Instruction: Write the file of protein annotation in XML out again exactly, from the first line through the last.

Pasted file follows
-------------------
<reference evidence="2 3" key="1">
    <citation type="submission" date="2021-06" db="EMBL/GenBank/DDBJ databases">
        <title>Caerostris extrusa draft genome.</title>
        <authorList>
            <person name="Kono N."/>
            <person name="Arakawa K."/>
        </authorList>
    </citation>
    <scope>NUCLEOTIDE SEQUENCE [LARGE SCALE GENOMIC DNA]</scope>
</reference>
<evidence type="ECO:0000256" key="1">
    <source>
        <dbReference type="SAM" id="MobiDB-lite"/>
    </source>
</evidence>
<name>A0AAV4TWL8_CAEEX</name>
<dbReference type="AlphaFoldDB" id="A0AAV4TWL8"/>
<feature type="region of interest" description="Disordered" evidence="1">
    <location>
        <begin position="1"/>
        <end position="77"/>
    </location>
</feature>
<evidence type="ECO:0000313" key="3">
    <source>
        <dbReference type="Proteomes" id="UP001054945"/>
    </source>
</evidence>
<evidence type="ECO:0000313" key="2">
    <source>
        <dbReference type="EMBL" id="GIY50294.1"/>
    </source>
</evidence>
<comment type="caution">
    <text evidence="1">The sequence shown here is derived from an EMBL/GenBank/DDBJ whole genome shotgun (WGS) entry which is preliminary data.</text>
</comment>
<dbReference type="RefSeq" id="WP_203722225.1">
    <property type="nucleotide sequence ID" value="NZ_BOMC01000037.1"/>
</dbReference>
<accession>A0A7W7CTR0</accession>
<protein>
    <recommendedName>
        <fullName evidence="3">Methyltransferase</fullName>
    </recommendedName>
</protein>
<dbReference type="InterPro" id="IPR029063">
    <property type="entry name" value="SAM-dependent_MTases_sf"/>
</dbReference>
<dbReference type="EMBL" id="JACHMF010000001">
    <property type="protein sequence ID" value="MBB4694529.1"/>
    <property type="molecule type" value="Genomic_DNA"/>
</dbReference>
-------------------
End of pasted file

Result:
<reference evidence="2 3" key="1">
    <citation type="submission" date="2021-06" db="EMBL/GenBank/DDBJ databases">
        <title>Caerostris extrusa draft genome.</title>
        <authorList>
            <person name="Kono N."/>
            <person name="Arakawa K."/>
        </authorList>
    </citation>
    <scope>NUCLEOTIDE SEQUENCE [LARGE SCALE GENOMIC DNA]</scope>
</reference>
<evidence type="ECO:0000256" key="1">
    <source>
        <dbReference type="SAM" id="MobiDB-lite"/>
    </source>
</evidence>
<name>A0AAV4TWL8_CAEEX</name>
<dbReference type="AlphaFoldDB" id="A0AAV4TWL8"/>
<feature type="region of interest" description="Disordered" evidence="1">
    <location>
        <begin position="1"/>
        <end position="77"/>
    </location>
</feature>
<evidence type="ECO:0000313" key="3">
    <source>
        <dbReference type="Proteomes" id="UP001054945"/>
    </source>
</evidence>
<evidence type="ECO:0000313" key="2">
    <source>
        <dbReference type="EMBL" id="GIY50294.1"/>
    </source>
</evidence>
<comment type="caution">
    <text evidence="1">The sequence shown here is derived from an EMBL/GenBank/DDBJ whole genome shotgun (WGS) entry which is preliminary data.</text>
</comment>
<dbReference type="RefSeq" id="WP_203722225.1">
    <property type="nucleotide sequence ID" value="NZ_BOMC01000037.1"/>
</dbReference>
<accession>A0A7W7CTR0</accession>
<protein>
    <recommendedName>
        <fullName evidence="3">Methyltransferase</fullName>
    </recommendedName>
</protein>
<dbReference type="InterPro" id="IPR029063">
    <property type="entry name" value="SAM-dependent_MTases_sf"/>
</dbReference>
<dbReference type="EMBL" id="JACHMF010000001">
    <property type="protein sequence ID" value="MBB4694529.1"/>
    <property type="molecule type" value="Genomic_DNA"/>
</dbReference>